Jennie Knoop
I am folding
My fears and
Putting them
Away. Like worn-out
Garments, patched and
Faded: finally,
They’re soft and
Broken-in. I’ve out
Grown them. I’ve
Grown till my
Cages fit as
Supple as
A skin, a skin
That is warm
And expands
Toward a touch.
Chains put round
A tree, to
Support it, slowly
Strangle the
Thickening trunk. My
Chains were only
Made out of me.

People are having dogs instead of
Children these days, I say.
I wish they would stop having
And start doing, says Dee.
I finish peanut-buttering the
Last sandwich and lick the Swiss
Army knife, almost cutting my
Tongue. The children have
Their lunch and sip pop as
We mention baby-sitting co-ops,
Watching the frisbees fly.
The gospel music goes on inside,
Majestic dark women swaying to
Music rippling out of their souls.
A sister dances her holy dance in
The aisle, shouting “God is! God is!”
I wish I had been raised up in a
Black Church, I say.
Me too, says Dee, both of us survivors
Of convent schools.
We discuss the futility of singing
Gregorian chant in midnight
Drunken parking lots, searching for
The car.
The Great Spirit has a cunt, I say.
Dee’s laugh has her on her
Back, knees up and feet
Stomping the grass. I am pleased.
Soon the children are back,
Bored and thirsty. Christopher
Has grievously scraped his
Arm on a tree. Eventually
We float out to the quad
And send the hot pink frisbee
Flying along a three-cornered
Marilyn Michael

Poem for Two Women Poets Dead
and Those Alive

“There is a death baby
for each of us.”
                     Ann Sexton
she wrote it out
in a school book
still we could not believe
and she didn’t care

somehow in a car
exhaust gas maybe
surely suicidal

light as chalk on the

we took up our stories and pens
having said you were dead


you promised glass frozen eyes
snow flake hands flicking dust
from your hips
you promised to be again and again
the fat jonah-leftover
for the whale’s pica teeth

the big sellout

warm stink of death
instead appealed to you
bone dull lullaby


they will pull you for years
from your wreckage
make mad money
from your remains

some will see your babies
under every winter tree

“Does not my heat astound you. And my light.”
                                      Sylvia Plath

there was a stink from that
v of her body
slippery among smiles
she bled poems

wiped up her life
with words
as a feminine napkin

i don’t care if you like it
read one or two
there is her ruby stain
on you
just try to rub it off


she lay herself down
in the warm womb stove

leave her
her splendid mistake

we are a baby
another bad check
perhaps a poem
away from it

we have the art under our scabs
these slivers in our heart
are wolves teeth
tears calsified

we are not ruled by the moon
it does not remind us of dinner china
or vaginas
we do not bleed out brains on a monthly basis


poems our isadora’s scarf
poems our ice breath, death breath
fire to spit
bits of us
like one would crop a photograph
down to the nail
having touched your lips to it
you may recognize it mine
but with all the white half moons
you can’t be sure
Marsha Poirer


Hesitant, the paper bird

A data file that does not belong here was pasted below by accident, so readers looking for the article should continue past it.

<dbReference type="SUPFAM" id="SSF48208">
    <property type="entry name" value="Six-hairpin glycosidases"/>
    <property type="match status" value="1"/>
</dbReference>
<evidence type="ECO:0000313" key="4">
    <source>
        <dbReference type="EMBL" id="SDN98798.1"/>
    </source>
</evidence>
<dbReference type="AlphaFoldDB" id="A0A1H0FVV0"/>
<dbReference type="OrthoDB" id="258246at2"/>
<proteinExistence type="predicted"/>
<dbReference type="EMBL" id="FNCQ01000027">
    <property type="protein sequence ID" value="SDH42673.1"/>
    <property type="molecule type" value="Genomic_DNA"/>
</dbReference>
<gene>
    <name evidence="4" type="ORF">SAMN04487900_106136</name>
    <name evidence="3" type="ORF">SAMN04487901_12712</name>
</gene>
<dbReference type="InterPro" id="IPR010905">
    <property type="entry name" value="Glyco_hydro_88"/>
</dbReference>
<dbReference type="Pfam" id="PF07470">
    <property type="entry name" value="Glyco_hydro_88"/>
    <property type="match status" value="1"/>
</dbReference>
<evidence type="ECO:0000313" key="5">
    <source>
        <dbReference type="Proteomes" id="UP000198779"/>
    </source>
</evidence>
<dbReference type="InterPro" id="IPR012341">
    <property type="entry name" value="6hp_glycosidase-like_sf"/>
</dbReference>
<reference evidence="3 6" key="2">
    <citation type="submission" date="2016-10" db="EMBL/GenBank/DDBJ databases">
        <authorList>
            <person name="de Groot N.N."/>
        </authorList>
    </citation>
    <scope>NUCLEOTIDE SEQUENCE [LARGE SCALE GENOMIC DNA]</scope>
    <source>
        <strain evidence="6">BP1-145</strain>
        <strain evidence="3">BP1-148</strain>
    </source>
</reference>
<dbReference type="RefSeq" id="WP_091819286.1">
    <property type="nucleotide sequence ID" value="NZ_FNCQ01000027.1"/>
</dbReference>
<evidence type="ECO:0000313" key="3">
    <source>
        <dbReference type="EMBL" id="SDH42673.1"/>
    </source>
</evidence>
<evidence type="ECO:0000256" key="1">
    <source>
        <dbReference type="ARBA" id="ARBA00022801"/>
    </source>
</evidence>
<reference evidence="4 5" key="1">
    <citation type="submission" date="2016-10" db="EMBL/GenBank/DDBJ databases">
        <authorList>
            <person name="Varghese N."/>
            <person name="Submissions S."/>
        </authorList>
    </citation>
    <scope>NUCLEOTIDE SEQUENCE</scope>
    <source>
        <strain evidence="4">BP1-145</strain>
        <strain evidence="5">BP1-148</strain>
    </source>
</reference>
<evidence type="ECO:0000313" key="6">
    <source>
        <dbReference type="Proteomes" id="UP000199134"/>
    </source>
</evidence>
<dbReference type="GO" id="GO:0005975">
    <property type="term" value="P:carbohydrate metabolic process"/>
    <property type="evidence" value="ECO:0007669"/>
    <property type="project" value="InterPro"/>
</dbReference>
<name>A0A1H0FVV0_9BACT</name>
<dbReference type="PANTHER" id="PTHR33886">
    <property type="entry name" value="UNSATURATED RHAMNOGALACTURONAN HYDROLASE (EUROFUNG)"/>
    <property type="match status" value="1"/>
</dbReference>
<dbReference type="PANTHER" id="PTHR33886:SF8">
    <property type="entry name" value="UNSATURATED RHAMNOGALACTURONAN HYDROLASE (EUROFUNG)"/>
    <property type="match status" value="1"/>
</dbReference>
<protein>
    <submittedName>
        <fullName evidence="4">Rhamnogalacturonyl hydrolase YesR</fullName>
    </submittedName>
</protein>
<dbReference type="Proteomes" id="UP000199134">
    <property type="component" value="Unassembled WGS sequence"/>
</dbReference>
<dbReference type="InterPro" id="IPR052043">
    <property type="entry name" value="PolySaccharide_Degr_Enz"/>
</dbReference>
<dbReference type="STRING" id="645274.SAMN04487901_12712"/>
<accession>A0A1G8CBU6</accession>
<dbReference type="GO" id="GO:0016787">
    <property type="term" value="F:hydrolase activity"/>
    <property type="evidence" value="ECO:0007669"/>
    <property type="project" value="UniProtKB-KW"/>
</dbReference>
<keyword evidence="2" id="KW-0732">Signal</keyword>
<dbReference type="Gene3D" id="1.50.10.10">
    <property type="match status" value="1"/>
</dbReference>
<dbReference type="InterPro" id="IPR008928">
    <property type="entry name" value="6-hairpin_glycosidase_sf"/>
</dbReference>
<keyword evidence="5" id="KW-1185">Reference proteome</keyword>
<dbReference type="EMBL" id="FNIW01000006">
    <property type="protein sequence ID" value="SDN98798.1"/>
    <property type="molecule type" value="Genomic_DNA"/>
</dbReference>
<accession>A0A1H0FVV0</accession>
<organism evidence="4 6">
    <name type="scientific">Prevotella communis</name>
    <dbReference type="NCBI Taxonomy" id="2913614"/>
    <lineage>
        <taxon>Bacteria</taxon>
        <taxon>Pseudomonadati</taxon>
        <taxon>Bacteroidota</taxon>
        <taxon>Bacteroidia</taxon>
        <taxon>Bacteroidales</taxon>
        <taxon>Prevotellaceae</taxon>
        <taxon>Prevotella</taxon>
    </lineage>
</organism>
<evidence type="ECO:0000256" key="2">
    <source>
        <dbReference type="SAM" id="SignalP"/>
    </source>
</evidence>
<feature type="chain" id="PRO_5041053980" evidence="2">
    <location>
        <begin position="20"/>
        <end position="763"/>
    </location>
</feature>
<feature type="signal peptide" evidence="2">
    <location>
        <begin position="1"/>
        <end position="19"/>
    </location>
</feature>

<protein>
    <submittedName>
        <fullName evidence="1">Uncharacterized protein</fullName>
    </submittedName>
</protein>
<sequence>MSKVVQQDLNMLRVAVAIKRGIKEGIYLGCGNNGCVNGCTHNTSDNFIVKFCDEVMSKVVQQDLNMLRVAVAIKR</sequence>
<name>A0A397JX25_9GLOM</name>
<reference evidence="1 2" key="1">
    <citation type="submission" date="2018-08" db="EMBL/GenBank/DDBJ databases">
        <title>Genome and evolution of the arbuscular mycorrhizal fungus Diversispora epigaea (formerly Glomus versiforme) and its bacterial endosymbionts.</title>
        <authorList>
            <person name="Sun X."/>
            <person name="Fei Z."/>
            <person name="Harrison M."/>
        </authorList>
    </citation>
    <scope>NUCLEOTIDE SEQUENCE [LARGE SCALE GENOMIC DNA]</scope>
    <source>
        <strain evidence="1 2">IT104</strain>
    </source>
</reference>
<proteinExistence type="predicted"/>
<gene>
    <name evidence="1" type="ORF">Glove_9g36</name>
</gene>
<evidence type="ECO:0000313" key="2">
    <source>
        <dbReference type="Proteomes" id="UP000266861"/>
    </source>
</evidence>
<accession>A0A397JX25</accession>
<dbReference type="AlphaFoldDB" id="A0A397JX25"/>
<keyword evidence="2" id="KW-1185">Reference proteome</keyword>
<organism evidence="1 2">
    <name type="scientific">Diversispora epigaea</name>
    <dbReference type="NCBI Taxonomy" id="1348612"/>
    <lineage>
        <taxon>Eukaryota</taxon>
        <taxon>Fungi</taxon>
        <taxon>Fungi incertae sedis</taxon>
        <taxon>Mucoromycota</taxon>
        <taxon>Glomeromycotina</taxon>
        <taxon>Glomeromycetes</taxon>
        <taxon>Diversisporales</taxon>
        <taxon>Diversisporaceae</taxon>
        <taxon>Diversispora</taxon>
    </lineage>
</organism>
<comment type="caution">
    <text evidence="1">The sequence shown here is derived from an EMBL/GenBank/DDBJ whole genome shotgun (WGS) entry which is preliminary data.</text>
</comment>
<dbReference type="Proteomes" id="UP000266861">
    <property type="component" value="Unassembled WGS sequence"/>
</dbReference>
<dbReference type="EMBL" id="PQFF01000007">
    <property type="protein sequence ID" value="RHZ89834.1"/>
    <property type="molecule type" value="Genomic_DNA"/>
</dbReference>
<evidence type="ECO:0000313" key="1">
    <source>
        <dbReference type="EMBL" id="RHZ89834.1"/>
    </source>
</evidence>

Like a shot hawk
Dives at the lull
And flutters earthward lame —
Pull tight, my fairlings, run —
Let the bitter gust
Lift up its trinket,
Swoop it asky —
Pinned by the faint fierce drag
Of the wind’s catenary,
A tailed spot in heaven
Free but a length of twine.

Fly up, my fledglings,
Catch the courage
Of the life-wind
Blowing you from my reel.
Yet once played out, though the wind
Fail and drop you
Toward the bare spiked trees —
Though my heart’s flesh
Be torn with yours,
And the cord’s faint image
Stretch from womb to heart —
There is no hauling in —
Soar free or dip and crash —
The string is cut.
Virginia Rudder

Memoirs of Snow White

The apple, as Eve’s,
Perfect in symmetry,
Took my eye from the first.
Even the Hag’s drooling laugh
And prodding fingers
On my torso’s flesh
Could not hold me back.
Why should I not feed, I ask you,
When stout tradition made it mine?
Why spoil a good story
Or alter a single line?
So, with a hale appetite,
I ate it up,
Not spurning the core,
Both peel and pulp.
But the charm played me false
And historians recount me wrong:
Now I never sleep.
The Prince never comes.
Jean Wilson

Winter Winter

there’s nothing more to see
last night silver frost crept through the land
today the day-old bunnies lay frozen
like stones in a cloud of white fur

everything disappears
the rabbit hops twice         sniffs her young
pink pomegranate seeds stare back
there’s nothing more to see
tiny spirits disappearing into watchful winter trees
awake to the morning
the bleating of hungry goats
Barbara Street

Living at the Edge

isn’t easy. Still,
I prefer it. My dragons
they’re friendly beasts
some days. They wear
tennis shoes, smoke Gauloises
they watch the evening news.
They speak to me in even
tones: Girl, we’re taking over.
Fine, I say. I’ll go. I’ll bake
a cake. I’ll write postcards
to my friends today.

Thanks a lot. It won’t last
long, I know. See, they’re
dragging out the broken glass
now. Kisses for your fingers,
they purr. Ice cubes for
your red hot veins.
They rub it in. Those dragons,
they know how to win.

The edge is here. I search
for paper clues in the Herald,
anything, anywhere. Smoke
dope. Read my horoscope.
I’m earth. I’m dirt. I must avoid
travelling in planes. Lemon bleach,
I read, takes out stubborn
stains. Why not mine? Express
yourself in spices, lady. I will.
I am chives. I am the marjoram.
The women’s news — that’s me.
I’m stained. I’m ink.
At odds with death, a dwelling
place, if you will, for these dragons,
their fierce hot breath, their stink.